A word in your ear
While technology has come to play an increasing part in the modern game, when the captain is in the middle he remains very much on his own, able only to draw on advice from his team-mates and the occasional message from the dressing room surreptitiously brought out by a water carrier or physio. But at the 1999 World Cup, South Africa tried - and failed - to find a way around the problem.
For more than a year before the tournament, Bob Woolmer (at the time South Africa's coach and always someone looking for new approaches to old problems), had been toying with an idea he had seen work in US sport where it was common practice for players to wear small earpieces to allow them to hear instructions from coaches.
Woolmer tried the equipment in a couple of benefit matches during the year; it worked well and, just as importantly, went almost unnoticed. After checking it did not breach either the tournament regulations or the laws of cricket, he suggested to Cronje they use it in the tournament itself. He agreed and when the proposal was mentioned to Allan Donald, he too said he was willing to give it a try.
South Africa tried the earpieces out in one of their warm-up matches and again it attracted no comment, so they decided to use them when South Africa played India in the two sides' opening game in Hove on May 15. Mohammad Azharuddin won the toss and batted and when Cronje led his side on to the field he and Donald had their earpieces in place.
It did not take long for the television commentators to spot them, and Sourav Ganguly, who opened for India with Sachin Tendulkar, also noticed, bringing it to the attention of the umpires, Steve Bucknor and David Shepherd, shortly before the drinks break.
The umpires spoke to Cronje, who was quite open about what was going on. Unable to decide if what he was doing was legal, they asked Talat Ali, the match referee, for a ruling. He too was unsure and contacted the ICC, which said that while the earpieces were technically not breaching any rules, they were unfair. As drinks came out, so did Ali, making clear the earpieces had to go. Although the audience on TV was privy to the discussion, most spectators at Hove were left bemused, so small were the devices that were being used.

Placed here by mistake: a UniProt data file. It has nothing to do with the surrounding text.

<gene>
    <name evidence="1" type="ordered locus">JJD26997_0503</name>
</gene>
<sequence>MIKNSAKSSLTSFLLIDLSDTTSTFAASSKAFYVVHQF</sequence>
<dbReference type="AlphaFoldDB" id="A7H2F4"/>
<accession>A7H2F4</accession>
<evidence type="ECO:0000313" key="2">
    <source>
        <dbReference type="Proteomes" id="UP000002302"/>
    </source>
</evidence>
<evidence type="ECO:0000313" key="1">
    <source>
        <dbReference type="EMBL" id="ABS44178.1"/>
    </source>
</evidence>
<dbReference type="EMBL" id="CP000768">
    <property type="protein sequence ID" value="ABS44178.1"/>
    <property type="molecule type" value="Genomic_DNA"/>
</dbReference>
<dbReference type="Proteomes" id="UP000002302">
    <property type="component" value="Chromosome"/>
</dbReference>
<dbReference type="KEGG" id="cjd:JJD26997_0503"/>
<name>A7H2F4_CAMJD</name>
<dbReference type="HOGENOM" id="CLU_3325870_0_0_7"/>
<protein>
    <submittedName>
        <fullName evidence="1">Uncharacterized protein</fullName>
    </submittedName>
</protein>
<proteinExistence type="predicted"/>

South Africa went on to win the match and afterwards Woolmer was unrepentant. "All I was trying to do was give help and advice," he said. "I'm sorry if I've upset anyone. I've tried to be innovative; the idea was to take the game forward. Where we erred was, I should have asked the ICC for permission. Perhaps I'm naïve, but it didn't occur to me. I felt it was a really good idea and I would like to discuss it with the ICC.
"I'm not trying to disturb the batsman or the captain, I'm just wanting to offer some advice. They use it in American football and I believe the French used it in their World Cup campaign, so I felt it was a really good idea. Hopefully, it will make life easier for the cricketer."
He also went out of his way to explain the system was not aimed at giving instructions. "If Donald, for example, is not bowling with rhythm I could tell him to run in harder or more softly. It is a way of addressing technical faults by looking at the game from a different angle."
Cronje was also dismissive of criticism. "There's nothing in the rules to stop us from using it and it's very disappointing it's been stopped," he said. "The coach sits at a different angle from me and he can give me different options when we're batting or bowling. It's always nice to hear another voice." He also asked if the ICC was going to ban gloves being taken out to batsmen "in case a message from the coach is sent with them".
If the media hoped Azharuddin would be incensed, they were disappointed. "It's going to happen," he said. "It does in other sports."
ICC spokesman Clive Hitchcock said: 'We made our position clear when we said that the World Cup is not the event to experiment with new devices. We would listen to anything the South Africa management had to say on the issue, but in view of the fact that we would have to get all the countries together to discuss the issue, it is unlikely these devices will be used again in the current tournament. There may be nothing in the rules banning them but neither is there anything there saying that they can be used."
When the press asked Ali Bacher, the chief executive of the United Cricket Board of South Africa, for his opinion, he admitted he was aware of Woolmer's innovation. "Bob came to me about 15 months ago to ask about it and I told him at the time that it could be controversial," he said. "But Bob has a hyperactive cricket brain and sometimes he gets ahead of himself."
The South Africans left Hove still hoping they would be allowed to use the earpieces but the ICC made clear it was not going to budge and that was that.
What happened next
- The ICC subsequently banned the use of such devices but Woolmer was undeterred. "I believe that technology is the way to go forward and we will be using earpieces in the nets at Warwickshire so that I don't have to keep interrupting players to make my point. But I am also hopeful that I can persuade the ECB to allow the use of earpieces in second team cricket to show that they can be a real help to captains and players."
- Less than a year later Cronje was uncovered as a match-fixer and subsequently banned from the game. He died in an air crash in 2002.
- Woolmer resigned as South Africa coach at the end of the tournament and returned to Warwickshire. He died in suspicious circumstances during the 2007 World Cup.
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